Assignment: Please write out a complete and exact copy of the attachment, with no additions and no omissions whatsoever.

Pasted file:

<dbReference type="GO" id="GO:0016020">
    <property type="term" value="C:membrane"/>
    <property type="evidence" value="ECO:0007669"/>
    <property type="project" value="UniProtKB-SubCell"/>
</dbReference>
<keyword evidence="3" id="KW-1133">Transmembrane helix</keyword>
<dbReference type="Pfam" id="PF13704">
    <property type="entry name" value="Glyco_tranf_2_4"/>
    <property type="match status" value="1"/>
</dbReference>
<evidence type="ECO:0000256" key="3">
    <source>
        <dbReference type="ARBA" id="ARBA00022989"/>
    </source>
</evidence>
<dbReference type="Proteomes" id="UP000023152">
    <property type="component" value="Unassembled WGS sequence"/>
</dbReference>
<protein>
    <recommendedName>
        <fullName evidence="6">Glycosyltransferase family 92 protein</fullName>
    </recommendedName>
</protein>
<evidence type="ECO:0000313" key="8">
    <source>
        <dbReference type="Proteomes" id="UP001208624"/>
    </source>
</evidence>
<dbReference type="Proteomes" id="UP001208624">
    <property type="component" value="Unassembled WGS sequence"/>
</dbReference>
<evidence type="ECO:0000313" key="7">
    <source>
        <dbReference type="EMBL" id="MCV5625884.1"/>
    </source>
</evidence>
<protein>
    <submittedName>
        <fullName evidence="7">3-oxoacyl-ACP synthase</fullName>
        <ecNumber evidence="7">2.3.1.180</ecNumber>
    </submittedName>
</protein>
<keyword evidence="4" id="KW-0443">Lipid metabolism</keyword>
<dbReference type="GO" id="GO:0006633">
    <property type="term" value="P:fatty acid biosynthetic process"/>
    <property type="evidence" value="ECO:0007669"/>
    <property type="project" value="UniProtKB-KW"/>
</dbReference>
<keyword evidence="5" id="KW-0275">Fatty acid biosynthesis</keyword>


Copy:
<dbReference type="GO" id="GO:0016020">
    <property type="term" value="C:membrane"/>
    <property type="evidence" value="ECO:0007669"/>
    <property type="project" value="UniProtKB-SubCell"/>
</dbReference>
<keyword evidence="3" id="KW-1133">Transmembrane helix</keyword>
<dbReference type="Pfam" id="PF13704">
    <property type="entry name" value="Glyco_tranf_2_4"/>
    <property type="match status" value="1"/>
</dbReference>
<evidence type="ECO:0000256" key="3">
    <source>
        <dbReference type="ARBA" id="ARBA00022989"/>
    </source>
</evidence>
<dbReference type="Proteomes" id="UP000023152">
    <property type="component" value="Unassembled WGS sequence"/>
</dbReference>
<protein>
    <recommendedName>
        <fullName evidence="6">Glycosyltransferase family 92 protein</fullName>
    </recommendedName>
</protein>
<evidence type="ECO:0000313" key="8">
    <source>
        <dbReference type="Proteomes" id="UP001208624"/>
    </source>
</evidence>
<dbReference type="Proteomes" id="UP001208624">
    <property type="component" value="Unassembled WGS sequence"/>
</dbReference>
<evidence type="ECO:0000313" key="7">
    <source>
        <dbReference type="EMBL" id="MCV5625884.1"/>
    </source>
</evidence>
<protein>
    <submittedName>
        <fullName evidence="7">3-oxoacyl-ACP synthase</fullName>
        <ecNumber evidence="7">2.3.1.180</ecNumber>
    </submittedName>
</protein>
<keyword evidence="4" id="KW-0443">Lipid metabolism</keyword>
<dbReference type="GO" id="GO:0006633">
    <property type="term" value="P:fatty acid biosynthetic process"/>
    <property type="evidence" value="ECO:0007669"/>
    <property type="project" value="UniProtKB-KW"/>
</dbReference>
<keyword evidence="5" id="KW-0275">Fatty acid biosynthesis</keyword>